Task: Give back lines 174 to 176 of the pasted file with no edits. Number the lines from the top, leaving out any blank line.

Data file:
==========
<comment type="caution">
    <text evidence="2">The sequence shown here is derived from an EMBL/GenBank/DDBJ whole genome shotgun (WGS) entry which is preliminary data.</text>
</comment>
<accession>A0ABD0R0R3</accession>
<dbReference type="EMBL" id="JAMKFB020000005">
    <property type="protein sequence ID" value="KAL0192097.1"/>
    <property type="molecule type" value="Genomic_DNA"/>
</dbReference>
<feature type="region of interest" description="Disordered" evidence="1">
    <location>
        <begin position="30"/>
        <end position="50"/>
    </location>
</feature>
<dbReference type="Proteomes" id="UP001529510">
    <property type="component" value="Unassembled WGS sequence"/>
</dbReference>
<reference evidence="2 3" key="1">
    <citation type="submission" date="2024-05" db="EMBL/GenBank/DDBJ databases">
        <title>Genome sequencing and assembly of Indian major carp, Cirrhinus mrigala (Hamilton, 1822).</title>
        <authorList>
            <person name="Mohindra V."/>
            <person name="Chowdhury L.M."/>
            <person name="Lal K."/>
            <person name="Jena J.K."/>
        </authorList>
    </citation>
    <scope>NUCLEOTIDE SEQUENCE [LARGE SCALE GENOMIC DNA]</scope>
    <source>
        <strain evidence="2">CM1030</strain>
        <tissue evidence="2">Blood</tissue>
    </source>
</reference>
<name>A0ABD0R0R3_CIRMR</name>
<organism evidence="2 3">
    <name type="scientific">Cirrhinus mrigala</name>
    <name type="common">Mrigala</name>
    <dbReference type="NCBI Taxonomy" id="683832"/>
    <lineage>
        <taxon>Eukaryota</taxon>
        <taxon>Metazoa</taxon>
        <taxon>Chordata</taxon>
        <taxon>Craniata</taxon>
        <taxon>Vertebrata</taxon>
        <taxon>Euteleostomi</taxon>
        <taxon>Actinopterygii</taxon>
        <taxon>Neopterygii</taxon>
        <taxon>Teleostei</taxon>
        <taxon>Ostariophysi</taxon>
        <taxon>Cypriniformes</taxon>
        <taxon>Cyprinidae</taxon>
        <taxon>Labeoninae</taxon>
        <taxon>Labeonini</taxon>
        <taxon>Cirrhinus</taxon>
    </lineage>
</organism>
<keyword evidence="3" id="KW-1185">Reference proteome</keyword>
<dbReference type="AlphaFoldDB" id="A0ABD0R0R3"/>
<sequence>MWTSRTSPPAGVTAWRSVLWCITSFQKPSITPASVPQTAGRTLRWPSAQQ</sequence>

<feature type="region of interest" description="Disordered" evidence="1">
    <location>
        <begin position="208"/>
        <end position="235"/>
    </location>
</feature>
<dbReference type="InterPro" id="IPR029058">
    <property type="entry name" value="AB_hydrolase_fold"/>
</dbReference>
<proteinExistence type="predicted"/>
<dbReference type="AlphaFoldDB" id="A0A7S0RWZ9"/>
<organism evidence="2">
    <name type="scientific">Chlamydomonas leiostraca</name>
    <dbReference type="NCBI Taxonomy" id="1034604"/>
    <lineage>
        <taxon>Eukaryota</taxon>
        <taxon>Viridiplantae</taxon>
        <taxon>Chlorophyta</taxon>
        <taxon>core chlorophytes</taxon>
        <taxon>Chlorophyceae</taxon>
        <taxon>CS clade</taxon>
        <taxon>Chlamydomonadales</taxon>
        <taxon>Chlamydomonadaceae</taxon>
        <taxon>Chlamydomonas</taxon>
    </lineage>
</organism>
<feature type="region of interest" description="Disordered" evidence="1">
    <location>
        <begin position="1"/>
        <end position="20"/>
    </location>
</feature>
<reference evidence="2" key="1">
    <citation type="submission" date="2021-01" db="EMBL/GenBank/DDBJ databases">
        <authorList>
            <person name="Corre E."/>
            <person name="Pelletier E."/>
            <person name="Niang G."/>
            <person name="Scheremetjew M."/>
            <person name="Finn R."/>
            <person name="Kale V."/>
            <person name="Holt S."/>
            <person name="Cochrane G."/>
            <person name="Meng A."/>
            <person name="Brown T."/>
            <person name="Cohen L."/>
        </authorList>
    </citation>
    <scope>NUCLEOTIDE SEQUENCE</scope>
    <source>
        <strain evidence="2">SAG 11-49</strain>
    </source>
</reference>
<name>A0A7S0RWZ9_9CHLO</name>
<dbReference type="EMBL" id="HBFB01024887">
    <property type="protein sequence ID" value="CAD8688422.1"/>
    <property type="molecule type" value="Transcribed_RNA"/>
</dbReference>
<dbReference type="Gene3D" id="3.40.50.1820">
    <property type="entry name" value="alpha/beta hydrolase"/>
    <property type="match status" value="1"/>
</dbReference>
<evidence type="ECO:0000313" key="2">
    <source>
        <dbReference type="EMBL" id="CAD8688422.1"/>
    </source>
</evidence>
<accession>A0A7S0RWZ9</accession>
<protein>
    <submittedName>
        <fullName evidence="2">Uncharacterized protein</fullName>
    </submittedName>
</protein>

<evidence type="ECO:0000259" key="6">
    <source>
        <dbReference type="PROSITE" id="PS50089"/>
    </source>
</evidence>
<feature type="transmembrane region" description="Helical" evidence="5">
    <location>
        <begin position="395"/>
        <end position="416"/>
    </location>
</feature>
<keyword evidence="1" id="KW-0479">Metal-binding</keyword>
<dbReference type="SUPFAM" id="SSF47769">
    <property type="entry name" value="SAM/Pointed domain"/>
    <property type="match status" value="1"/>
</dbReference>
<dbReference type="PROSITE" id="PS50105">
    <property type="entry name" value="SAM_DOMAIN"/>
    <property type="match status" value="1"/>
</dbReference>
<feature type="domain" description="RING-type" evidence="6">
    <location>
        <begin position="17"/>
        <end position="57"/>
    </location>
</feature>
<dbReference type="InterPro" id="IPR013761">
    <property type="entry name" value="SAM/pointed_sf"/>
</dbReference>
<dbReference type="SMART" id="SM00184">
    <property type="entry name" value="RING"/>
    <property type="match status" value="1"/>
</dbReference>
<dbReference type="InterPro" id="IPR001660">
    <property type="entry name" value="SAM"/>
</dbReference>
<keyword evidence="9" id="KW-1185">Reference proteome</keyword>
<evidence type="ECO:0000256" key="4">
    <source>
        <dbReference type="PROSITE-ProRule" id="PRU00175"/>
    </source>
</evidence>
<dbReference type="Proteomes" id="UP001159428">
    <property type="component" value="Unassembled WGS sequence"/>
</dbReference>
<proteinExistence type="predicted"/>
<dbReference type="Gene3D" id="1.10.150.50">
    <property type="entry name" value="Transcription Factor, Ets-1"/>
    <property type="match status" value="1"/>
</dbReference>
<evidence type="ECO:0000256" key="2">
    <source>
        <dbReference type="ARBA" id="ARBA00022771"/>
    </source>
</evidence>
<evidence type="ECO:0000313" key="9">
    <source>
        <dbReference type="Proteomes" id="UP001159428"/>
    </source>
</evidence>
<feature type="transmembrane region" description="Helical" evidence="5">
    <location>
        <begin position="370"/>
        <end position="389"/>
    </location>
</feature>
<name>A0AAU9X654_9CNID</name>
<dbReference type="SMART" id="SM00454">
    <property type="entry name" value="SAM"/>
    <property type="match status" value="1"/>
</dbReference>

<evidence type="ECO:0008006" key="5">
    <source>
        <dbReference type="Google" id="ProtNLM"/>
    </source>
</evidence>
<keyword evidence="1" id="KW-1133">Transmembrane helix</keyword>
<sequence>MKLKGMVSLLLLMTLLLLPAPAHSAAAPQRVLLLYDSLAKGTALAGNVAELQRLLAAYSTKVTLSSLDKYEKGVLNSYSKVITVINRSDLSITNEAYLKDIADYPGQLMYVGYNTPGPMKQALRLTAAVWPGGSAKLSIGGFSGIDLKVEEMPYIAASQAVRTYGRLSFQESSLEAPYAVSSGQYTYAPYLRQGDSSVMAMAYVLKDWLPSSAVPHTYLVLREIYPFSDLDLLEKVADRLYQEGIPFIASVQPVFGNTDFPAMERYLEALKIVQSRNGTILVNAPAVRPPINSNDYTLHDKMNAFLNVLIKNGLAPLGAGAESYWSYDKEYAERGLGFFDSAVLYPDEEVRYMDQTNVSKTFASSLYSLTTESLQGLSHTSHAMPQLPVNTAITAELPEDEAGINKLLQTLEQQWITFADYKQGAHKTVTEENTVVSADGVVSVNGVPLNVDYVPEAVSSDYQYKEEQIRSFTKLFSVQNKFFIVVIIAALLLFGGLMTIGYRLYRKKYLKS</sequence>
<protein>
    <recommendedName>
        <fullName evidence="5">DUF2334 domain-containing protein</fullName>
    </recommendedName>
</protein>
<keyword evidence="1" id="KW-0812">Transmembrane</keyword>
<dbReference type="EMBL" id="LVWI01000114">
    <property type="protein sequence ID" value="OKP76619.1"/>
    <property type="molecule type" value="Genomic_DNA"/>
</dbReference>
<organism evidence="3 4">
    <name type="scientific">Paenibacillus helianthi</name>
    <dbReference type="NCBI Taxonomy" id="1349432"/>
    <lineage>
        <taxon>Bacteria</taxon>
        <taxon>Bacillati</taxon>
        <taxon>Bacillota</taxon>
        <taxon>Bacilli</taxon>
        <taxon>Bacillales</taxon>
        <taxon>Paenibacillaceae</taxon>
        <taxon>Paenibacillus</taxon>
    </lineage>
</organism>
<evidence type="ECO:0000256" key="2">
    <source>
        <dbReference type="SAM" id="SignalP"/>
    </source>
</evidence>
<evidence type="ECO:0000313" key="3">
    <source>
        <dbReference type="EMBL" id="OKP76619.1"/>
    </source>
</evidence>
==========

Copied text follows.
</evidence>
<dbReference type="Proteomes" id="UP001159428">
    <property type="component" value="Unassembled WGS sequence"/>